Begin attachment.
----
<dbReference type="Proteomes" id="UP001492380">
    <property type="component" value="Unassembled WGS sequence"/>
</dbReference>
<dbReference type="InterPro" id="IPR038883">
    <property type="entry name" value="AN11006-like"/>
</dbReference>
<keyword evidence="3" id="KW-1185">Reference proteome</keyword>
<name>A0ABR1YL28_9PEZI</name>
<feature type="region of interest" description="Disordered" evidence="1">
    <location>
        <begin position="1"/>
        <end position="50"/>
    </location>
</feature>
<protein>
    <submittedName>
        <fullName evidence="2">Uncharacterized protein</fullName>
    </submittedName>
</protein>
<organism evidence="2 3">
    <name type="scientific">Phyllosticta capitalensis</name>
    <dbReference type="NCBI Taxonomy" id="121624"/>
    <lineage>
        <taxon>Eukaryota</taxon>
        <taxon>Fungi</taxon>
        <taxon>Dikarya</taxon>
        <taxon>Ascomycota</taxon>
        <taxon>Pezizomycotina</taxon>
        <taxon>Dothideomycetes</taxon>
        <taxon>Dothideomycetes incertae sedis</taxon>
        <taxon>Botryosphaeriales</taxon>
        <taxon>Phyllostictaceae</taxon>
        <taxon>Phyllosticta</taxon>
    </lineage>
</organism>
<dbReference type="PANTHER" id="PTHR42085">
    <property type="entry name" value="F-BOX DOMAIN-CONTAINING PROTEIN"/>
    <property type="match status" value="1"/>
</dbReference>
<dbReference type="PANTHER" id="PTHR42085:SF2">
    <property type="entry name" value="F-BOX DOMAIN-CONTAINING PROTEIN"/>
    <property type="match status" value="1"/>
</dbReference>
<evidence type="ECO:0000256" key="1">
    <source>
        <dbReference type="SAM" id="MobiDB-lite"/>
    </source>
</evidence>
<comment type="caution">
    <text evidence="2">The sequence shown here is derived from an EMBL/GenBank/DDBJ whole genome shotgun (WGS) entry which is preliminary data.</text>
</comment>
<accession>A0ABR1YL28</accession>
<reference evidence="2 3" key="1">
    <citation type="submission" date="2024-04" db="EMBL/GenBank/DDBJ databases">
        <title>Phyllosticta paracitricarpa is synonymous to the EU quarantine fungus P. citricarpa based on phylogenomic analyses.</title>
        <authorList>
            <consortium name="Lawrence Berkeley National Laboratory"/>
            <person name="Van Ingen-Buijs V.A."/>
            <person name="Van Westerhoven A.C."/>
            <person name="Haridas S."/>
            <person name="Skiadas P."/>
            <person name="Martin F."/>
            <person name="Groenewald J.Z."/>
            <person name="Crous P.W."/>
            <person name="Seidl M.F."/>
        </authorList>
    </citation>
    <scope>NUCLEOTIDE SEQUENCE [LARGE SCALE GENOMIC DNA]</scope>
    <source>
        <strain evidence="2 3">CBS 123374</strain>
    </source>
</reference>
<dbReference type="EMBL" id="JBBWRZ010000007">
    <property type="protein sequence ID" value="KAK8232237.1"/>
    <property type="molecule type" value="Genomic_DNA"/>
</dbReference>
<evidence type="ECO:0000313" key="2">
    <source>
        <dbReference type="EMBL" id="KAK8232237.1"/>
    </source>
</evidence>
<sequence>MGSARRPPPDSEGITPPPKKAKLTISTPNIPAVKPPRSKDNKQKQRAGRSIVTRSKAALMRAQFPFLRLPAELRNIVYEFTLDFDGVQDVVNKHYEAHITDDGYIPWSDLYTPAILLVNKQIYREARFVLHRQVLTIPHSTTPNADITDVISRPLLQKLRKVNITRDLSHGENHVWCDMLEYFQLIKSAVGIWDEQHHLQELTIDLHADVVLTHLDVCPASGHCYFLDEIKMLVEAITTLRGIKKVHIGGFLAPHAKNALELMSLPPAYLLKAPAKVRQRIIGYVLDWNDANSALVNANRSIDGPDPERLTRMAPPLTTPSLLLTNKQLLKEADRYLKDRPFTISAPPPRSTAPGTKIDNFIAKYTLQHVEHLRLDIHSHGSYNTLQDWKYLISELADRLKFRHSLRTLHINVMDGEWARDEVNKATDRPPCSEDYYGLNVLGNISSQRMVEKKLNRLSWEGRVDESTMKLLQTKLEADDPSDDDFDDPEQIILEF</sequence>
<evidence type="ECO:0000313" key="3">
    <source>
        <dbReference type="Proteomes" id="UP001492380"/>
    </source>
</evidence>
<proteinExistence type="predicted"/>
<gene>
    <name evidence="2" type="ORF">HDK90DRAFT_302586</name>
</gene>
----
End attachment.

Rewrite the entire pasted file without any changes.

<dbReference type="Proteomes" id="UP001492380">
    <property type="component" value="Unassembled WGS sequence"/>
</dbReference>
<dbReference type="InterPro" id="IPR038883">
    <property type="entry name" value="AN11006-like"/>
</dbReference>
<keyword evidence="3" id="KW-1185">Reference proteome</keyword>
<name>A0ABR1YL28_9PEZI</name>
<feature type="region of interest" description="Disordered" evidence="1">
    <location>
        <begin position="1"/>
        <end position="50"/>
    </location>
</feature>
<protein>
    <submittedName>
        <fullName evidence="2">Uncharacterized protein</fullName>
    </submittedName>
</protein>
<organism evidence="2 3">
    <name type="scientific">Phyllosticta capitalensis</name>
    <dbReference type="NCBI Taxonomy" id="121624"/>
    <lineage>
        <taxon>Eukaryota</taxon>
        <taxon>Fungi</taxon>
        <taxon>Dikarya</taxon>
        <taxon>Ascomycota</taxon>
        <taxon>Pezizomycotina</taxon>
        <taxon>Dothideomycetes</taxon>
        <taxon>Dothideomycetes incertae sedis</taxon>
        <taxon>Botryosphaeriales</taxon>
        <taxon>Phyllostictaceae</taxon>
        <taxon>Phyllosticta</taxon>
    </lineage>
</organism>
<dbReference type="PANTHER" id="PTHR42085">
    <property type="entry name" value="F-BOX DOMAIN-CONTAINING PROTEIN"/>
    <property type="match status" value="1"/>
</dbReference>
<dbReference type="PANTHER" id="PTHR42085:SF2">
    <property type="entry name" value="F-BOX DOMAIN-CONTAINING PROTEIN"/>
    <property type="match status" value="1"/>
</dbReference>
<evidence type="ECO:0000256" key="1">
    <source>
        <dbReference type="SAM" id="MobiDB-lite"/>
    </source>
</evidence>
<comment type="caution">
    <text evidence="2">The sequence shown here is derived from an EMBL/GenBank/DDBJ whole genome shotgun (WGS) entry which is preliminary data.</text>
</comment>
<accession>A0ABR1YL28</accession>
<reference evidence="2 3" key="1">
    <citation type="submission" date="2024-04" db="EMBL/GenBank/DDBJ databases">
        <title>Phyllosticta paracitricarpa is synonymous to the EU quarantine fungus P. citricarpa based on phylogenomic analyses.</title>
        <authorList>
            <consortium name="Lawrence Berkeley National Laboratory"/>
            <person name="Van Ingen-Buijs V.A."/>
            <person name="Van Westerhoven A.C."/>
            <person name="Haridas S."/>
            <person name="Skiadas P."/>
            <person name="Martin F."/>
            <person name="Groenewald J.Z."/>
            <person name="Crous P.W."/>
            <person name="Seidl M.F."/>
        </authorList>
    </citation>
    <scope>NUCLEOTIDE SEQUENCE [LARGE SCALE GENOMIC DNA]</scope>
    <source>
        <strain evidence="2 3">CBS 123374</strain>
    </source>
</reference>
<dbReference type="EMBL" id="JBBWRZ010000007">
    <property type="protein sequence ID" value="KAK8232237.1"/>
    <property type="molecule type" value="Genomic_DNA"/>
</dbReference>
<evidence type="ECO:0000313" key="2">
    <source>
        <dbReference type="EMBL" id="KAK8232237.1"/>
    </source>
</evidence>
<sequence>MGSARRPPPDSEGITPPPKKAKLTISTPNIPAVKPPRSKDNKQKQRAGRSIVTRSKAALMRAQFPFLRLPAELRNIVYEFTLDFDGVQDVVNKHYEAHITDDGYIPWSDLYTPAILLVNKQIYREARFVLHRQVLTIPHSTTPNADITDVISRPLLQKLRKVNITRDLSHGENHVWCDMLEYFQLIKSAVGIWDEQHHLQELTIDLHADVVLTHLDVCPASGHCYFLDEIKMLVEAITTLRGIKKVHIGGFLAPHAKNALELMSLPPAYLLKAPAKVRQRIIGYVLDWNDANSALVNANRSIDGPDPERLTRMAPPLTTPSLLLTNKQLLKEADRYLKDRPFTISAPPPRSTAPGTKIDNFIAKYTLQHVEHLRLDIHSHGSYNTLQDWKYLISELADRLKFRHSLRTLHINVMDGEWARDEVNKATDRPPCSEDYYGLNVLGNISSQRMVEKKLNRLSWEGRVDESTMKLLQTKLEADDPSDDDFDDPEQIILEF</sequence>
<evidence type="ECO:0000313" key="3">
    <source>
        <dbReference type="Proteomes" id="UP001492380"/>
    </source>
</evidence>
<proteinExistence type="predicted"/>
<gene>
    <name evidence="2" type="ORF">HDK90DRAFT_302586</name>
</gene>